Friday

Sorry, Apple. Arctic temps did not overheat my iPhone




I just stepped indoors after spending a few hours doing some outdoor projects. The mercury never went above 20 degrees (F). And the windchill apparently has made the day feel like a sub-zero day.

After shrugging off my winter coat, I reached into my jeans pocket for my smart phone, which doesn’t seem to be so smart, after all.

Here’s what my iPhone screen said:



Temperature
!
iPhone needs to cool down before you can use it.


Really, iPhone?

Somebody better get Siri on the line – stat! Something ain’t right here. My iPhone definitely does not need to cool down.

And I just have to chuckle. Why is the iPhone suddenly bilingual? Oh, wait. It’s more than that, as multilingual emergency-only messages are now cycling across the screen.


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Thursday

Death by Sorority



"Rumors of my death have been greatly exaggerated."

I agree wholeheartedly with Mark Twain, who said that first. Many years ago, as an undergraduate student, I was officially certified as dead, but I am really quite alive, thank you!

Sorority life nearly killed me, at least on paper! A national Greek fraternity signed my death notice.

Yes, it’s true.

It all started with a happy beginning. Or so it seemed at the time.

As a college freshman, I enthusiastically participated in the sorority rush. My friends and I enjoyed being courted by all the right Greek houses. We were duly impressed by the tales of philanthropic programs, charitable donations, and volunteer efforts. Mostly, we probably hoped we might gain advantageous social connections by linking up with the right people.

Finally, on Pledge Night, we hovered in our dorm rooms and waited for the candlelight processionals to arrive.

One by one, each sorority came calling, announcing the names of the girls they would invite to join. When my favorite group called my name, I could hardly stand it. I was so excited! I flew into a sea of happy hugs.

Moments later, blindfolded and bound by the wrists to 20 other naïve freshmen, I was led through a muddy field to an unknown location. The hazing had begun.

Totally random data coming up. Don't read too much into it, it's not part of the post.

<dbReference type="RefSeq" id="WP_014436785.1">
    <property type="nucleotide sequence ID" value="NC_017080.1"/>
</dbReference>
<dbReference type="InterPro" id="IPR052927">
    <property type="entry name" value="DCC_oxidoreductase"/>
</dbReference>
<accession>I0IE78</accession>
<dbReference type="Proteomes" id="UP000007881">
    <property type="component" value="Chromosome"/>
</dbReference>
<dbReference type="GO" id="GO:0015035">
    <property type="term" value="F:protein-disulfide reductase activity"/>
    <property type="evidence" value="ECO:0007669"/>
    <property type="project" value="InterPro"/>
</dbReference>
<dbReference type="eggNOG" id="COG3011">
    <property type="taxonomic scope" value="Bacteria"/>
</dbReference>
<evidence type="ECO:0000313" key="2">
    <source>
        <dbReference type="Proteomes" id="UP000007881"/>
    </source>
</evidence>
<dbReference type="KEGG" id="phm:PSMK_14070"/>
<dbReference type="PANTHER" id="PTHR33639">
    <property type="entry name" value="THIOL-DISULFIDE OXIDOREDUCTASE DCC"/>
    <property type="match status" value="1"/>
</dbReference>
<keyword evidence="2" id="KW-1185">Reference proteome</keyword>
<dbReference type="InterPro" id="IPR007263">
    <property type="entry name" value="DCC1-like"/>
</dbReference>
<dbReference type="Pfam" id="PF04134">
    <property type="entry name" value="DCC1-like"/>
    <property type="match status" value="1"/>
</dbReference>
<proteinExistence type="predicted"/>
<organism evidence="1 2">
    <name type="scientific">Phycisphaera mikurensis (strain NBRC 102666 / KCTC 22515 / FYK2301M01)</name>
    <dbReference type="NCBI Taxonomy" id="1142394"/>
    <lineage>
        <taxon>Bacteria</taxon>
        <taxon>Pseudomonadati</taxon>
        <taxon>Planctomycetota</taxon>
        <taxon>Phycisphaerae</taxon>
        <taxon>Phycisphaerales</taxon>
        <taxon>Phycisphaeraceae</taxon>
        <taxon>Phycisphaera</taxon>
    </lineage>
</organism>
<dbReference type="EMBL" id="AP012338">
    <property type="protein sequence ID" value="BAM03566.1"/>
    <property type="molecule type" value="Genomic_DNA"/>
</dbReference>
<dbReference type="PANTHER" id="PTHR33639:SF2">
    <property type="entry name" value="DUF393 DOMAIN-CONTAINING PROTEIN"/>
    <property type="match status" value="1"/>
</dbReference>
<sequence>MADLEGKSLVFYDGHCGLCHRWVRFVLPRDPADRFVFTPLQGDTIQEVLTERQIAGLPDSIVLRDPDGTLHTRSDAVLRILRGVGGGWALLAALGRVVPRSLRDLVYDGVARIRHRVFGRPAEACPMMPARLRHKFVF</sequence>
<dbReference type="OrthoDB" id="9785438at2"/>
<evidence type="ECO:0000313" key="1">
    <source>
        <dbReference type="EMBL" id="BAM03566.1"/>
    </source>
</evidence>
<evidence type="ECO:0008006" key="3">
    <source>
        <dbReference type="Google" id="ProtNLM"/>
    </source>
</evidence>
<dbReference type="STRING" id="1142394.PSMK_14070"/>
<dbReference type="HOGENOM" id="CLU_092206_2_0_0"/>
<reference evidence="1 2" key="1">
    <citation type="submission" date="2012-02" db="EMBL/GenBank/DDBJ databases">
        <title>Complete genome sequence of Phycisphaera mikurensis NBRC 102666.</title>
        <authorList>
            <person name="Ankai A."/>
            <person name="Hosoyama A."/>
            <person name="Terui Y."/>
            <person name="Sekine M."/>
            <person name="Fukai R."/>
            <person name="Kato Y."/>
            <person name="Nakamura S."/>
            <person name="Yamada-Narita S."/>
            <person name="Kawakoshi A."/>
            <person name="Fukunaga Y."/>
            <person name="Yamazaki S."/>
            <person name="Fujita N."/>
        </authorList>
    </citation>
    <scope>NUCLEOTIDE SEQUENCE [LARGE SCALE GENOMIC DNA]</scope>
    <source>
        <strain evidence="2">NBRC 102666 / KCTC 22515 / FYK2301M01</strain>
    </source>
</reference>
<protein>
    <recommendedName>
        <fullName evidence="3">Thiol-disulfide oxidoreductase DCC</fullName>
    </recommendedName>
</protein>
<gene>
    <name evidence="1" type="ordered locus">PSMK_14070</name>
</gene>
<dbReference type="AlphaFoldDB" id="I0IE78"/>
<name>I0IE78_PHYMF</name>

The wake-up call came all too soon.

Caught up in tradition, our entire pledge class banded together and endured humiliating rituals, beer showers, raw egg shampoos, and worse.

Finally, our initiation day arrived. Veiled in secrecy, we promised lifelong loyalty to the sisterhood.

The following weekend, I strolled into my boyfriend’s fraternity house and found one of my sorority sisters trying to seduce him.

So much for sisterhood!

Then my sorority sisters killed me. So they say.

Final exams came and went, and summer arrived. Reaching my home, along with my sanity, I decided to resign from the sorority. That fall, as soon as the term began, I typed a letter to the chapter president.

My resignation was accepted, on the condition that I pay the fall membership dues. I refused to do this, of course.

A few months later, when I arrived home for the winter break, an official-looking letter awaited me on the desk in my room. Stamped as registered mail, it bore familiar Greek lettering over the return address. The letter was from the national office of the sorority.

Puzzled, I sliced the envelope open with one finger. What was inside? It was a death notice with my own name embossed on it!

Was this a threat, or simply wishful thinking?

Many years have passed since then, and I am very much alive. And I have never doubted my decision to withdraw from the supposedly select sisterhood that falsely declared me dead.

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Friday

Holiday shopping gone bad: My worst holiday gifts from A-Z



What are the worst holiday gifts you have ever received? I’ve gotten some doozies! Bet you have too.

Sure, it’s the thought that counts.

I’m touched that people actually remember me during the holiday season. I’m truly grateful to be loved, especially at Christmastime. And I truly appreciate the thought, effort, and even expense that go behind every gift.

Having said that, here are the worst gifts I ever received, from A to Z. I hope this will prevent others from purchasing or receiving similar items. (Please consider the spirit in which this is intended, just for fun.)